When it comes to the international prospect market, the Orioles aren’t exactly a major player. For the most part, it seems like the team has ignored this market entirely. They’re never reported to be in the mix for any high-level international talent, and often give away their international bonus pool money to sweeten the pot in trades.
The 2013 calendar year was no different - the Orioles spent far less on international talent than any other team in Major League Baseball. That season, their most “expensive” signing, at $350,000, was a 16-year-old third baseman from the Dominican Republic named Jomar Reyes.
In the few years since then, Reyes has become a hot prospect for the O’s. He hit well over 53 games during his debut season in rookie ball, and after about a week at the rookie level in 2015 he was promoted to Delmarva.
At the single-A level, Reyes continued to hit, posting a .278/.334/.440 slash line for the Shorebirds and earning an All-Star nod. He played in only 84 games for Delmarva that year due a series of minor injuries, including a sprained thumb and a concussion.
That performance was good enough to get the attention of the national media, and Reyes began to pop up on a handful of top prospect lists. He was generally up there with Chance Sisco as one of the top offensive prospects in the O’s system, with some outlets (such as Fangraphs) actually ranking Reyes higher.
Shortly after the 2015 season, Reyes suffered a broken hamate bone in his hand during a post-season instructional league. He had surgery in October, and by all accounts he was ready to roll at the beginning of 2016.
Let’s hope those accounts were wrong, because 2016 was a disaster. Reyes was promoted to Frederick after the prior year’s success, and he struggled at the plate the entire season.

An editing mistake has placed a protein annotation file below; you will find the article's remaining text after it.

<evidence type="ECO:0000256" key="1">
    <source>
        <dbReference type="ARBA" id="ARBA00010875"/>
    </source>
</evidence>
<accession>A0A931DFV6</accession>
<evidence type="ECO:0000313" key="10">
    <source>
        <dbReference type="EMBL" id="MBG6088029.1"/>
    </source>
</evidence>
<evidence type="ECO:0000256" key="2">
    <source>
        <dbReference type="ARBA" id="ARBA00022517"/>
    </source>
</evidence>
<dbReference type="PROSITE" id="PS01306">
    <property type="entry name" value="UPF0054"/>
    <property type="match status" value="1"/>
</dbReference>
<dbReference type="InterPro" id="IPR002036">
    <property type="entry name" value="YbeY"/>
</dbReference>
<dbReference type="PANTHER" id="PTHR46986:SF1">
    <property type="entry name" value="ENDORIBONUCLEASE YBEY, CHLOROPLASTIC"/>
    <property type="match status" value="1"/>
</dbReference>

He batted .228/.271/.336 (66 wRC+), with just ten home runs over 498 plate appearances. Even more bizarre than his decline in performance was the way that it happened.
While you would expect a prospect going through growing pains to have a change for the worse in his strikeout and walk rates as he faces better pitching, Reyes experienced none of that.
His walk rate was virtually unchanged from the year before (5.0%, from 5.4%), and his strikeout rate was actually a little better (20.5% vs. 21.8%). Rather, the decline in offensive performance seems almost entirely attributable to a decrease in power.
Reyes’ ISO dropped from .162 to .108, and his BABIP declined from .351 to .269. Basically, he was hitting the ball as much as he was in 2015, he just wasn’t hitting it as hard.
Was Reyes just unlucky? Was there a new nagging injury that we don’t know about? Could the hamate bone injury have had a lingering effect somehow, even though the surgery was nearly six months before the start of the season?
Let’s hope the answer to one of those is “yes”, because a Jomar Reyes without power hitting is not much of a prospect at all. That was the tool that led him to be signed in the first place, as Reyes was already 6’4” and hitting the ball a mile when he was a 16-year-old in the Dominican Republic.
If you’re guessing a guy with Reyes’ size would not be a good fielder at third base, you’d be right. There have always been concerns about his ability to stick at third, but that came to head this season.
Exclusively playing third base, Reyes made 25 errors this season. If he were playing in the big leagues, that would be the second highest in all of MLB. Worse, he did it in only 126 games. It unfortunately seems like the third base question might be answered. That, combined with his poor offensive year, is a cause for concern.
Obviously he’ll have to hit better than he did this year to be of any value to the Orioles regardless of what position he plays. Hell, his 2016 batting line would be unacceptable for a shortstop. He needs to improve no matter what, but if it turns out that he needs to move to first base, the hill he needs to climb offensively becomes even higher.
We don’t have readily available WAR calculations for minor leaguers, but I’d have to think that a third baseman with 25 errors and a 66 wRC+ would be firmly sub-replacement level and probably rank near the bottom of the entire league.
If he has another year like 2016, Reyes will fall out of favor as a prospect pretty quickly. The good news is that time is on his side. He only turned 19 in February, making him about three and a half years younger than the average player in the Carolina League.
Reyes had an atrocious 2016 season. There’s just no other way of looking at it. But given his young age and his success until this year, it’s far too early to call him a bust. We don’t really know who the real Jomar Reyes is yet, but 2017 should go a long way toward helping us figure that out.